Key Messages

  • Housing First is a consumer-driven approach that provides immediate access to permanent housing, in addition to flexible, community-based services for people who have experienced homelessness.
  • Housing First provides housing without requiring psychiatric treatment or sobriety as determinants of “housing readiness.”
  • Housing First draws from a harm reduction approach and a recovery orientation.
  • Housing First emerged in the early 1980’s in the United States in response to the failure of traditional treatment to impact the “chronically homeless.”
  • The goal of Housing First is to end chronic homelessness by providing immediate housing and then working with participants to promote recovery and wellbeing.
  • The core principles of Housing First are: immediate access to housing with no housing readiness requirements; consumer choice and self-determination, which is enabled through the provision of a rent supplement; individualized, client-driven, and recovery-oriented supports; separation of housing and services; harm reduction; and community integration.
  • Housing First has been recognized as an important policy towards ending homelessness by both the Canadian and the United States federal governments.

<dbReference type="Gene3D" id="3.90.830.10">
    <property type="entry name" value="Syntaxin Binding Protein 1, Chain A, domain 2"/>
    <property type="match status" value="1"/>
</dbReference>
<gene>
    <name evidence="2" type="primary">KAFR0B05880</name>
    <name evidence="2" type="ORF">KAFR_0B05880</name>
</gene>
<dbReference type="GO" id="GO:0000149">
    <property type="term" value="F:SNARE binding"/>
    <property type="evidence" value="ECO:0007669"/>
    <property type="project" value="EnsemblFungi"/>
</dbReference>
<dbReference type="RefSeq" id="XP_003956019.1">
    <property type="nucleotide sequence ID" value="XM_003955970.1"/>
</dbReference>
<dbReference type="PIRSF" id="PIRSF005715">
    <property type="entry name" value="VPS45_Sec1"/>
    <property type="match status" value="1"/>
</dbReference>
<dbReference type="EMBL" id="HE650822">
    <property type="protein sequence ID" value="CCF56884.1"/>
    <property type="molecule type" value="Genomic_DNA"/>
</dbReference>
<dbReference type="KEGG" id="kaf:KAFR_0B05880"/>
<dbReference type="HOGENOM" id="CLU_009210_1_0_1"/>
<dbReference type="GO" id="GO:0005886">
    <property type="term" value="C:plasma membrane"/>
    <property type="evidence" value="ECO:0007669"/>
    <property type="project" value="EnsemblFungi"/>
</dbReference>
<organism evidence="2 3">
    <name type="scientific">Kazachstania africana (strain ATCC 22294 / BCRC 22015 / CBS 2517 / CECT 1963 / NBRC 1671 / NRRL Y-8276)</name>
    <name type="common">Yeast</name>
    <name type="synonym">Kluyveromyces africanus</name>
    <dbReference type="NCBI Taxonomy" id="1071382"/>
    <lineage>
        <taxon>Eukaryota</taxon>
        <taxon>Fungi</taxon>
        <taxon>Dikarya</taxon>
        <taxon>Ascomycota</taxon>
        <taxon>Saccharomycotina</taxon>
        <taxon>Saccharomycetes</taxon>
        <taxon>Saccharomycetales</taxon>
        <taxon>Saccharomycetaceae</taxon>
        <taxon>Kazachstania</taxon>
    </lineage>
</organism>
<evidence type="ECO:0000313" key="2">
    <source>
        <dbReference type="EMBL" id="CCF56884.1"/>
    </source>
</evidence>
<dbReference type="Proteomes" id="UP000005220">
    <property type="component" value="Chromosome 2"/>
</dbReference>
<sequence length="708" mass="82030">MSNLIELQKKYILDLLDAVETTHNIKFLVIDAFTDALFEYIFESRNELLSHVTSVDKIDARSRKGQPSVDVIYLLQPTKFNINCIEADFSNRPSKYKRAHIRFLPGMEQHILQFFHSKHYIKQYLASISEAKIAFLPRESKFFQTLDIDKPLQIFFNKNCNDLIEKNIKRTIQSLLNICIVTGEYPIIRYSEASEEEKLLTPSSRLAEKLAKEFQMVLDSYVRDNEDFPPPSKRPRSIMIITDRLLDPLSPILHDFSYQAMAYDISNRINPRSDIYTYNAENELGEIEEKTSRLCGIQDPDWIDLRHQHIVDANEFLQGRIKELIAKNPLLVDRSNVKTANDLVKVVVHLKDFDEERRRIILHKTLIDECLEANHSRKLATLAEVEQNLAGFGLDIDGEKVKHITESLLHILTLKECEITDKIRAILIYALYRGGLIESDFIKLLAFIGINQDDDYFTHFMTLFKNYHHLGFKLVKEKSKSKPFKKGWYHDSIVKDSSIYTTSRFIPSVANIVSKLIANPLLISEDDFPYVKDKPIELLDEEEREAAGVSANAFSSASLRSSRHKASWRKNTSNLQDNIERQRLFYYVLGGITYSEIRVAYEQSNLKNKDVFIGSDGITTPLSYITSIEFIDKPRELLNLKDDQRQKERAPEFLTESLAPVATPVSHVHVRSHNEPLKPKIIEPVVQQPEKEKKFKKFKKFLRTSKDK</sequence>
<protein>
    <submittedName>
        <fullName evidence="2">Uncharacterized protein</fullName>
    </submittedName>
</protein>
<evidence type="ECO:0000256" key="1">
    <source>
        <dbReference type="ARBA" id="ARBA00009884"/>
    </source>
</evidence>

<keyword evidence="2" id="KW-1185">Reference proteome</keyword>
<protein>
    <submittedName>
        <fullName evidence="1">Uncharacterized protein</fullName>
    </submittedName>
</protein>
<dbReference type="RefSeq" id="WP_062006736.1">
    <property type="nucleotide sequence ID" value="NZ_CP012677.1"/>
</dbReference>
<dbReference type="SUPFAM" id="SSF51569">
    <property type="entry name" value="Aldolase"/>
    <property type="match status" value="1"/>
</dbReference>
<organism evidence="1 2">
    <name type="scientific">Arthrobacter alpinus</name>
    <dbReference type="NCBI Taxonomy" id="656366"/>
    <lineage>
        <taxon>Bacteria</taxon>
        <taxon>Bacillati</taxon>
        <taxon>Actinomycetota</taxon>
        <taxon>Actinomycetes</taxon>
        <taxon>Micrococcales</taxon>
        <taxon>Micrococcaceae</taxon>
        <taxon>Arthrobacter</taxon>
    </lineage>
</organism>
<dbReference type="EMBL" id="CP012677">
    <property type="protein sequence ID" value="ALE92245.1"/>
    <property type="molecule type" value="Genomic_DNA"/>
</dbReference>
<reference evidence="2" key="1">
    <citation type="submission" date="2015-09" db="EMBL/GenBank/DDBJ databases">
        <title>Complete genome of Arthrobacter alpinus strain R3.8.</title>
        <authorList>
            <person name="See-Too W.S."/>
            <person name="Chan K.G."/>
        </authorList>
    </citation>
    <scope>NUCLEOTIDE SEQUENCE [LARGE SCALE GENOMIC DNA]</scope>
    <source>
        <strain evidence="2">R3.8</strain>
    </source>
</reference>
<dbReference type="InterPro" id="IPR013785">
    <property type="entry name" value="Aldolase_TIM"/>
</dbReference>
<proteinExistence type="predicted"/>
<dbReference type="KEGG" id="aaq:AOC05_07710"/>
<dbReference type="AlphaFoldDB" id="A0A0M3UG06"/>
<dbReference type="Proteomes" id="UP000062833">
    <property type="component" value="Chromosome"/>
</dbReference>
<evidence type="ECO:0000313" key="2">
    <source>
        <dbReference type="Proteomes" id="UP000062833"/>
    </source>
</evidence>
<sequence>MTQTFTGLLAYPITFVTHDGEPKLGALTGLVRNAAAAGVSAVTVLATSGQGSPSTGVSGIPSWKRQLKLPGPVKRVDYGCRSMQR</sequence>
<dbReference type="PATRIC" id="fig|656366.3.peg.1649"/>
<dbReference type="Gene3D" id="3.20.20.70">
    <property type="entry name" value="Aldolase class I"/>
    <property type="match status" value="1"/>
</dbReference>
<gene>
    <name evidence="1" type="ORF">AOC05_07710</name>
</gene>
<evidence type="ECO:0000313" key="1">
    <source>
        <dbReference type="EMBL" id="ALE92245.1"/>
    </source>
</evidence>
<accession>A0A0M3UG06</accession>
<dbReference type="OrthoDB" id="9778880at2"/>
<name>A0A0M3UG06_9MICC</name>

• Housing First has been shown to: increase housing stability; improve quality of life, and improve health and addiction outcomes; reduce involvement with police and the justice system; reduce costs associated with justice system and health expenditures; and reduce hospitalization and emergency visits.
  • Housing First has been implemented in both Canada and the United States, in addition to several European countries.
  • Housing First can be adapted to many local contexts, including rural jurisdictions and areas with low vacancy rates.
  • Housing First is a program model, a systems approach, as well as a philosophy.

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